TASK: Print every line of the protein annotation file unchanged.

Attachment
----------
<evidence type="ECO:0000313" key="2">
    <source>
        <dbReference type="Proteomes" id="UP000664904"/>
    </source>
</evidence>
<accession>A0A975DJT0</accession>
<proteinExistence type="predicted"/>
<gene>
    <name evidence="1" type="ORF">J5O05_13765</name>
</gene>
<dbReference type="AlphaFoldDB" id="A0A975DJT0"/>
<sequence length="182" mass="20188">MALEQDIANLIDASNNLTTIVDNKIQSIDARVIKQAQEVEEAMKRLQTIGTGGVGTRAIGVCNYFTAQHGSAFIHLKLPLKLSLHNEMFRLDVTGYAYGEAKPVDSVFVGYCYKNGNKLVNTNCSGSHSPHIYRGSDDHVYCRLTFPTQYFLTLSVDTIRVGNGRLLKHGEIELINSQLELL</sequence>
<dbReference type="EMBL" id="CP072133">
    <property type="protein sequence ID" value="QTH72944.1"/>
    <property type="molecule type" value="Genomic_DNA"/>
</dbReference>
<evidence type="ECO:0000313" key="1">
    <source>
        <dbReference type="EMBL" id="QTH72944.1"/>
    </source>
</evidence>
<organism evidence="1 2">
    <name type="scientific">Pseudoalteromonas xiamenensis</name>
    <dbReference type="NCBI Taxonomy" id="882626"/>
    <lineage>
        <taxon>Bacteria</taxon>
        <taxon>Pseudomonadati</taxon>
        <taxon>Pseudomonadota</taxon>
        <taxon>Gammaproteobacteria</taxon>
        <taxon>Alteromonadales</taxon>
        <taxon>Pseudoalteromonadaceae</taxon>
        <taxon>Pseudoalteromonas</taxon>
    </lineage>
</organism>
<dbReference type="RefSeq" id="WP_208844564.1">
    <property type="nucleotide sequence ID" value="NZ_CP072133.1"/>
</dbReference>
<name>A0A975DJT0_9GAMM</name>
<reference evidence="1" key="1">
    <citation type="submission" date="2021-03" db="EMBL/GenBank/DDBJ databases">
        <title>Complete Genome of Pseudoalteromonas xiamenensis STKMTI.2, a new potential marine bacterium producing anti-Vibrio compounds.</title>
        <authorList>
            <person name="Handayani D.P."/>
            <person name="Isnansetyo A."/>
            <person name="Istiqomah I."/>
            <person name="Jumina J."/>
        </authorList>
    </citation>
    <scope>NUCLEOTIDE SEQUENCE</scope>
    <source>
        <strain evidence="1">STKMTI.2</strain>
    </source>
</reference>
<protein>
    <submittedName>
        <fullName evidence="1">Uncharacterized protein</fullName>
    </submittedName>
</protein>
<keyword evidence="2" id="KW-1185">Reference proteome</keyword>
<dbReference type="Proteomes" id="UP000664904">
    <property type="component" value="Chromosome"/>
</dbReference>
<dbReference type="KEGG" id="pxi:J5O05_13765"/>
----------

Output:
<evidence type="ECO:0000313" key="2">
    <source>
        <dbReference type="Proteomes" id="UP000664904"/>
    </source>
</evidence>
<accession>A0A975DJT0</accession>
<proteinExistence type="predicted"/>
<gene>
    <name evidence="1" type="ORF">J5O05_13765</name>
</gene>
<dbReference type="AlphaFoldDB" id="A0A975DJT0"/>
<sequence length="182" mass="20188">MALEQDIANLIDASNNLTTIVDNKIQSIDARVIKQAQEVEEAMKRLQTIGTGGVGTRAIGVCNYFTAQHGSAFIHLKLPLKLSLHNEMFRLDVTGYAYGEAKPVDSVFVGYCYKNGNKLVNTNCSGSHSPHIYRGSDDHVYCRLTFPTQYFLTLSVDTIRVGNGRLLKHGEIELINSQLELL</sequence>
<dbReference type="EMBL" id="CP072133">
    <property type="protein sequence ID" value="QTH72944.1"/>
    <property type="molecule type" value="Genomic_DNA"/>
</dbReference>
<evidence type="ECO:0000313" key="1">
    <source>
        <dbReference type="EMBL" id="QTH72944.1"/>
    </source>
</evidence>
<organism evidence="1 2">
    <name type="scientific">Pseudoalteromonas xiamenensis</name>
    <dbReference type="NCBI Taxonomy" id="882626"/>
    <lineage>
        <taxon>Bacteria</taxon>
        <taxon>Pseudomonadati</taxon>
        <taxon>Pseudomonadota</taxon>
        <taxon>Gammaproteobacteria</taxon>
        <taxon>Alteromonadales</taxon>
        <taxon>Pseudoalteromonadaceae</taxon>
        <taxon>Pseudoalteromonas</taxon>
    </lineage>
</organism>
<dbReference type="RefSeq" id="WP_208844564.1">
    <property type="nucleotide sequence ID" value="NZ_CP072133.1"/>
</dbReference>
<name>A0A975DJT0_9GAMM</name>
<reference evidence="1" key="1">
    <citation type="submission" date="2021-03" db="EMBL/GenBank/DDBJ databases">
        <title>Complete Genome of Pseudoalteromonas xiamenensis STKMTI.2, a new potential marine bacterium producing anti-Vibrio compounds.</title>
        <authorList>
            <person name="Handayani D.P."/>
            <person name="Isnansetyo A."/>
            <person name="Istiqomah I."/>
            <person name="Jumina J."/>
        </authorList>
    </citation>
    <scope>NUCLEOTIDE SEQUENCE</scope>
    <source>
        <strain evidence="1">STKMTI.2</strain>
    </source>
</reference>
<protein>
    <submittedName>
        <fullName evidence="1">Uncharacterized protein</fullName>
    </submittedName>
</protein>
<keyword evidence="2" id="KW-1185">Reference proteome</keyword>
<dbReference type="Proteomes" id="UP000664904">
    <property type="component" value="Chromosome"/>
</dbReference>
<dbReference type="KEGG" id="pxi:J5O05_13765"/>